There is no evidence to substantiate that a harness has any safety advantage over a properly used booster. Boosters have a lot less head excursion than harnessed forward facing seats. Racecar drivers do use a harness, which is an oft-cited comment on their safety, but they also use a HANS device to mitigate the excess force on their neck that is caused by the harness for an adult in an extreme crash. Forward facing harnesses have potential extra forces on the neck for bigger children whose bodies are secured in a harness but whose neck moves freely. In a high back booster, the head/neck/spine are able to move together and remain more in alignment with less excursion. In my own family, we rear-face to the limits of the seat, and then forward face with a harness until mature enough to use a booster (for most kids, this is near 6. My son is not neurotypical so he is still not ready at 9). Again, there is no research to suggest that a rider is safer in a harness once they are able to properly sit in a booster.
  • When can my child move out of a booster?
    For transitioning to seatbelt alone, you want to be sure that he passes the 5 Step Test. Usually that requires a minimum of 4'9" but it is really more dependent on the specific child/seating position than adhering to that minimal guideline. The tushie should be all the way to the back of the seat The knees should bend comfortably at the edge, with the feet flat on the floor. The lap belt should fit flat low on hips/high on thighs. The shoulder belt should fit centered on the shoulder. The child should be able to maintain correct posture 100% of the time. Legally, in NY state, children must ride in boosters until 8 years old, but best practices and up to date research shows that most kids need one until 10-12, and they may need one in one vehicle, but be able to go without in another.
  • How do I clean my seat?
    Each manufacturer has specific cleaning guidelines to be followed. Lysol wipes, baking soda, and vinegar specifically can degrade the quality of the materials and compromise the seat's integrity in a crash. Febreze, oxy clean, and hosing down the seats can also be hazardous. Heat can melt the fibers of the seat cover and the harness. Steam is water vapor. That gets into the seat crevices/parts/buckles and can cause rust. If you have cleaned your seat outside of the guidelines, I would strenuously recommend calling the manufacturer and asking their advice. Be sure to ask for a TECH when you call - the customer service reps that answer the phone are frequently misinformed and may not give accurate information.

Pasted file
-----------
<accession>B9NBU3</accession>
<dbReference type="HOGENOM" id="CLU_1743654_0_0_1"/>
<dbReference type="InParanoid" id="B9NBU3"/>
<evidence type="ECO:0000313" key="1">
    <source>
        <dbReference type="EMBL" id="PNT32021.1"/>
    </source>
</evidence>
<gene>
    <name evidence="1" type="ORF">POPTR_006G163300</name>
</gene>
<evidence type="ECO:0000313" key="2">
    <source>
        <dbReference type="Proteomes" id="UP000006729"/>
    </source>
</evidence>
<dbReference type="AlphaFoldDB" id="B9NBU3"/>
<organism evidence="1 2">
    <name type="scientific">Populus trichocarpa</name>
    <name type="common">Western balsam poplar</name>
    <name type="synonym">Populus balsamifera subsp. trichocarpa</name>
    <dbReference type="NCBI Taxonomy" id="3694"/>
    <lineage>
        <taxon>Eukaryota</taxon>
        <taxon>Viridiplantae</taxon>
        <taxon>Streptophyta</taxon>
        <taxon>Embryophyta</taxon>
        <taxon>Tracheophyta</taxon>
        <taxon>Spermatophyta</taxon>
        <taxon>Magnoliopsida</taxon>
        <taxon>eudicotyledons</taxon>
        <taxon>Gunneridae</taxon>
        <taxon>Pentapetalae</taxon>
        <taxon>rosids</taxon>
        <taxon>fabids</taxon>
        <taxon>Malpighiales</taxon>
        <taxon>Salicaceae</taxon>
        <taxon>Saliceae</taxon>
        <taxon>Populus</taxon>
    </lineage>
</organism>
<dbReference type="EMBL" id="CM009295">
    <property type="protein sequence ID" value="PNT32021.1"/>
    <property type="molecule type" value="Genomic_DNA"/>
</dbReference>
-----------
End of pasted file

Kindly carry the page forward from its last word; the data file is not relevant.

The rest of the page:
• Should I purchase a convertible seat or an all-in-one?
    My personal preference is a good long-lasting convertible over an all-in-one for a few reasons: 1) Car seats get gross. Even if you don't allow food in the car, getting in and out with muddy shoes, potty training, occasional illness all contribute to me not wanting to put my child in the same seat for 10 years. 2) Car seats expire - which means, especially for a petite child, you will likely end up needing to buy a booster later on anyway. The booster functionality is shorter lasting in many all-in-ones as well, which means in most cases it is cheaper to buy a long-lasting convertible and a good booster later on. 3) Car seats are improving all the time - we don't know what technology will be available in boosters in the 4+ years your son will be ready for one - they may be significantly improved. Or you may have a different vehicle with different compatability concerns. 4) I won't presume to know your family planning, but if you were to have another child, you could pass down a convertible seat when your child moves to a new booster - if you have the all-in-one, you end up spending more money in the long run. A multi mode seat is generally a marketing gimmick. The booster modes are very big and bulky so older kids dislike them. They’re also harder to buckle because they’re wider. That’s not to say they’re not good seats, they’re just not used in reality as they’re marketed and they don’t generally save money.